Marvel's Guardians of the Galaxy Review: A Flarkin Good Time
I can pinpoint the exact moment Marvel's Guardians of the Galaxy clicked for me. The team fights to save Drax from an otherwordly entity and during a particularly hectic battle, I activate a "huddle." After a rousing speech from Star-Lord, "Holding Out For a Hero" kicks on and the team goes into overdrive.
Everything came together in that perfect moment, and it highlights Guardians as a rollicking space adventure underpinned with serious emotion, even if there are quite a few shortcomings along the way.
At the end of the day, Marvel's Guardians of the Galaxy is easily one of my biggest surprises of the year.
Marvel's Guardians of the Galaxy Review: A Flarkin Good Time
Guardians of the Galaxy, of course, stars the titular ragtag team as the story opens on the band of misfits breaking into a quarantine zone on the hunt for a rare monster, years after a Galactic War took place. Much like Marvel's Avengers, this is a brand new take on the characters and universe, although one much more inspired by the comics than the Marvel Cinematic Universe.
One mistake leads to another and before long, the bumbling heroes find themselves wrapped up in a fight for the fate of the universe.
Guardians of the Galaxy is an incredibly narrative-focused game, and story is by far the one element Eidos Montreal puts the most emphasis on.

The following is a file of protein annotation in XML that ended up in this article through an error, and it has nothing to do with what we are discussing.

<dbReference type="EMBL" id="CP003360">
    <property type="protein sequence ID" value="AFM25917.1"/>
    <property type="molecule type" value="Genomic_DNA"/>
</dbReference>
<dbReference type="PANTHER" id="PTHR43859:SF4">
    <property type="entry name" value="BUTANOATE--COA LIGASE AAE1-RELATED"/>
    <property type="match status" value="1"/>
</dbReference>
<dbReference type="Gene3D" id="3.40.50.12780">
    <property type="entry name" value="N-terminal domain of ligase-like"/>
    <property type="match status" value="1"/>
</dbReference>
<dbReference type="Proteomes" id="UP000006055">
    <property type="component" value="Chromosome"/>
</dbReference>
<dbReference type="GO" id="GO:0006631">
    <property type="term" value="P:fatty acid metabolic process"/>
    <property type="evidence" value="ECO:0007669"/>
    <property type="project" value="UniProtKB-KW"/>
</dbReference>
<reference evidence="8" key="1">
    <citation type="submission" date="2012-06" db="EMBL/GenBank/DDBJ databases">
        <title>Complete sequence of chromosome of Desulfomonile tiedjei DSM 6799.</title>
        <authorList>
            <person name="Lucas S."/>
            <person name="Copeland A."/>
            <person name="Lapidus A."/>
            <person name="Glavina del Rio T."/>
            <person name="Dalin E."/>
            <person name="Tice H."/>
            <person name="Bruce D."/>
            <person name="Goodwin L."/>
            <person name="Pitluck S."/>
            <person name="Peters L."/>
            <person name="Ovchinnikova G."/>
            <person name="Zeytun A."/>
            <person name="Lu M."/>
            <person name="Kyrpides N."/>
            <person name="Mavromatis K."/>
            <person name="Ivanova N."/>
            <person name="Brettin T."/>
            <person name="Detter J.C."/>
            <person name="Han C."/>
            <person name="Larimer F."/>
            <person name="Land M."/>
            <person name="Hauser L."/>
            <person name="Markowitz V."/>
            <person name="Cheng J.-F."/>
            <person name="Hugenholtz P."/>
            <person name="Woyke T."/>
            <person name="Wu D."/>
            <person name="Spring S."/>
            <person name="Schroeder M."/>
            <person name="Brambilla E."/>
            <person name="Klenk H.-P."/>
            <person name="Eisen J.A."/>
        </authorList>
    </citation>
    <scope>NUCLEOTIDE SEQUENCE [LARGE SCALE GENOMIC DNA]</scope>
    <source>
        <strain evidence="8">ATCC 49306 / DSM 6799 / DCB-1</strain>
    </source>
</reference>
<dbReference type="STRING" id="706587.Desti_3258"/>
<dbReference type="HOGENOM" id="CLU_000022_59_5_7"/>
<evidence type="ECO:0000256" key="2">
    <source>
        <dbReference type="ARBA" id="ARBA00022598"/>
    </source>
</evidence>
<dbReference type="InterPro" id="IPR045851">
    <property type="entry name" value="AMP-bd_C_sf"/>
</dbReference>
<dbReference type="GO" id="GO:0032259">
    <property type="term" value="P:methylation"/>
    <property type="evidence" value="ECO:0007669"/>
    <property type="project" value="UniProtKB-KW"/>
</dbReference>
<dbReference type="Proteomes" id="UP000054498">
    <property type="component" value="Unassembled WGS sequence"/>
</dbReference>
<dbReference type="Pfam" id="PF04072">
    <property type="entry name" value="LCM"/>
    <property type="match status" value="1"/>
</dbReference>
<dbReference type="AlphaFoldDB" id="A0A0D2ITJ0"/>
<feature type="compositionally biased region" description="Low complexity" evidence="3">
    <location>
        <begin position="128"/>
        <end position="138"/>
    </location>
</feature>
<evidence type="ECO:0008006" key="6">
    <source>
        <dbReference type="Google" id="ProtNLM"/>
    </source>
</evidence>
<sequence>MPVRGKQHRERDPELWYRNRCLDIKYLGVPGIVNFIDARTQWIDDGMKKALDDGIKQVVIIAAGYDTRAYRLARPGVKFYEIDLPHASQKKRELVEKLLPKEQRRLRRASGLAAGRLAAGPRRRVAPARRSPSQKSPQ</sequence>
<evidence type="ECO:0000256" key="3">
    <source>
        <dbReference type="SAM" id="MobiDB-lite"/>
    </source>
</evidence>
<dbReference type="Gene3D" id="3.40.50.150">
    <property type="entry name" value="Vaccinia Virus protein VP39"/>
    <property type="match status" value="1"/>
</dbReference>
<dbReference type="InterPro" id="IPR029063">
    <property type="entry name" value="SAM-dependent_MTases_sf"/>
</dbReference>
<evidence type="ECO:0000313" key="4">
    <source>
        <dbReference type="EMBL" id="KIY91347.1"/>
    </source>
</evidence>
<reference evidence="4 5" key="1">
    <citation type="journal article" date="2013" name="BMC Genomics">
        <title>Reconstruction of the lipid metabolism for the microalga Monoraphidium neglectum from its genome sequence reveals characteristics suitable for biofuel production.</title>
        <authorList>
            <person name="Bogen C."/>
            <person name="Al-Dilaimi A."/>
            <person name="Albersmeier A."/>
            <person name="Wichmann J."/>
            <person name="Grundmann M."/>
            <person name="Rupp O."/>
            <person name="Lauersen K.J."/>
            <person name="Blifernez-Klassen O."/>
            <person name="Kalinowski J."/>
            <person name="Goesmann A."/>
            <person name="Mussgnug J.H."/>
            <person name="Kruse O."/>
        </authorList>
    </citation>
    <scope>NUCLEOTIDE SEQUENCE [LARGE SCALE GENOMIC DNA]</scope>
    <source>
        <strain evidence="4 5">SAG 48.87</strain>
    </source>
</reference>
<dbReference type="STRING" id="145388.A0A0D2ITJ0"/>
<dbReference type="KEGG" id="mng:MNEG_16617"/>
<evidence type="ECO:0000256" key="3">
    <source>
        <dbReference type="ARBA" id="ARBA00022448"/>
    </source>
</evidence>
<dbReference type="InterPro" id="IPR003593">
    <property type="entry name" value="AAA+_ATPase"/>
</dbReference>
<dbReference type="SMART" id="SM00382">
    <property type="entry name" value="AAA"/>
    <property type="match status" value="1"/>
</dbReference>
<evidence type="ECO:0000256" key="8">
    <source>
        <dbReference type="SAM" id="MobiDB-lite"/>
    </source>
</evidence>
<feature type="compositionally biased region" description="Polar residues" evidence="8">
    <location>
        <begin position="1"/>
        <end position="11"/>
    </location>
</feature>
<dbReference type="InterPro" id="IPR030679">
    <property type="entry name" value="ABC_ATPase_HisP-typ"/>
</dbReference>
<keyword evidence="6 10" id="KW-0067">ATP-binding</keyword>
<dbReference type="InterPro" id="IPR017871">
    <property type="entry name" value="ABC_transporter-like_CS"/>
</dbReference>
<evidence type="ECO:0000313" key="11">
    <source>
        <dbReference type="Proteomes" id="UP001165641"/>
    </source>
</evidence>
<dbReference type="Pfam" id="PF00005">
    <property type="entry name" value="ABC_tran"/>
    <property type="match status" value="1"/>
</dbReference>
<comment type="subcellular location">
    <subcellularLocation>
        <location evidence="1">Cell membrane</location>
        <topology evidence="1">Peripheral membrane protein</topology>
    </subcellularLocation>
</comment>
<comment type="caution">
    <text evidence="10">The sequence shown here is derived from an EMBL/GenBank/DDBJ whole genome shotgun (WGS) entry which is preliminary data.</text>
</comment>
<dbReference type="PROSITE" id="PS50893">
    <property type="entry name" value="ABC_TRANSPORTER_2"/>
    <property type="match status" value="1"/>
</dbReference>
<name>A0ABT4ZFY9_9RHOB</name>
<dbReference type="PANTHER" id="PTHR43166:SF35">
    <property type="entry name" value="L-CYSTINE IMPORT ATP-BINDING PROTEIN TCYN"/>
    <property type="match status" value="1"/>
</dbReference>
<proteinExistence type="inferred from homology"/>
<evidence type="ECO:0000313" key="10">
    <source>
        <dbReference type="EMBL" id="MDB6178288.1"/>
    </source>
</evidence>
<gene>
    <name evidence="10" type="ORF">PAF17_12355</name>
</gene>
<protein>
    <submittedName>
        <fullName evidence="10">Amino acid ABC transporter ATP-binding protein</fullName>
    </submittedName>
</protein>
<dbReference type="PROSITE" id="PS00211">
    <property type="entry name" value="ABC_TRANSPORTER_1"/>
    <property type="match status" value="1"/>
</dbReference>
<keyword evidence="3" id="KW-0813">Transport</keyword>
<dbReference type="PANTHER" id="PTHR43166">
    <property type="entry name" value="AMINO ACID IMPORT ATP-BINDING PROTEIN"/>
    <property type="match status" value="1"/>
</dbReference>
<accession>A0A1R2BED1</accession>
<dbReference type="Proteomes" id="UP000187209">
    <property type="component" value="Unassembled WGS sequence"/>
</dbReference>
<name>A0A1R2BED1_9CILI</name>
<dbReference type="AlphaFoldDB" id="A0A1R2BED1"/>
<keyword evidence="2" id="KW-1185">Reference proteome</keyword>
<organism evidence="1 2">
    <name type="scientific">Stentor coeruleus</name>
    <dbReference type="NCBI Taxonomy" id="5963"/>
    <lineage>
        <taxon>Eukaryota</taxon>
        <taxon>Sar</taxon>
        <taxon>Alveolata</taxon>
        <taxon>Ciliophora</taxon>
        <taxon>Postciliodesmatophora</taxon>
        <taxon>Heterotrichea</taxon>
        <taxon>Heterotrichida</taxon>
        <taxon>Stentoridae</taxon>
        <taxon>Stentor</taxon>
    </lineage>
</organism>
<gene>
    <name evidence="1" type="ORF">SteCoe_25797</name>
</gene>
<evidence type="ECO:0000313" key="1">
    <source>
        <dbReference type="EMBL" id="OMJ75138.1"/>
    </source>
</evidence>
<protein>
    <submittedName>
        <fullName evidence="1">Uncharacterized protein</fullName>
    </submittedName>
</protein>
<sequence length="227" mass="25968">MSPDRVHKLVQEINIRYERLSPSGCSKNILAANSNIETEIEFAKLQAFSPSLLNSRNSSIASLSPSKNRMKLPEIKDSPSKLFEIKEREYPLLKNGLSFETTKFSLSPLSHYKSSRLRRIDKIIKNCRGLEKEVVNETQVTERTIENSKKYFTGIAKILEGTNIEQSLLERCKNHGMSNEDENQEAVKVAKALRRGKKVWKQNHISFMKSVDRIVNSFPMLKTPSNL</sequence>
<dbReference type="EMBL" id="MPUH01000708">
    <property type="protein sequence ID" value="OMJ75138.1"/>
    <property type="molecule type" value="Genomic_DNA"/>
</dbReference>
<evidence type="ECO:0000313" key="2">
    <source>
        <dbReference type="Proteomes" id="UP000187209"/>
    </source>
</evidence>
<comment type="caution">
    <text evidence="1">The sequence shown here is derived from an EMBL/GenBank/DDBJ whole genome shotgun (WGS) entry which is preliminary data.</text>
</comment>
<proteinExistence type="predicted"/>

You directly take control of Peter Quill, aka Star-Lord, and as the story plays out, you'll have to make a variety of dialogue choices, some of which can alter the story and outcome of events. The branching paths don't seem to be anything dramatically different, but they can affect how the story plays out, and how some characters treat Star-Lord.
In my first few hours with Guardians of the Galaxy, I wasn't sure how the overall writing would pan out, as some of the dialogue is cringe-worthy, and there's a huge overreliance on in-universe curse words like "flark" and "scut." One of my biggest surprises, then, is that Guardians of the Galaxy manages to pack in some serious emotional weight along the way.
Like many Guardians of the Galaxy stories, this is a tale about a band of emotionally scarred people finding family. I grew so attached to these characters over the 20-or-so hours I spent with them, and each feels emotionally complex. They all get plenty of "big" moments that add dimension and provide a window into the trauma they've experienced.
While there's certainly a handful of big set-piece moments, Guardians of the Galaxy knows when to slow things down and let some quieter moments play out. One of my absolute favorite segments is when Star-Lord roams around the glowing neon streets of Knowhere.
The general structure of Guardians of the Galaxy has you working through linear chapters while seeing the story play out and making choices along the way. Between most chapters, you'll be on the team's ship, the Milano, where you can talk to the team and examine items. But don't worry, there is plenty of fighting; each chapter is also loaded with a wide array of combat encounters.
As Star-Lord you can fire your blasters and use melee attacks, but the real catch of the combat system is issuing orders to your fellow Guardians. By holding a trigger button, you bring up a Guardians menu, with each of the four heroes assigned to a face button. Pressing that face button then brings up the various abilities of that Guardian. Each character is on a cooldown, and Star-Lord has his own abilities to use as well.
There are more complexities layered in as the game progresses, too: enemies have a stun gauge, environmental items can be used for attacks, and some enemies have elemental barriers protecting them. Star-Lord gains access to elemental guns with four different options added along the way: ice, lightning, wind, and fire. Each of these elements has a different use in battle, as well as a use for solving puzzles.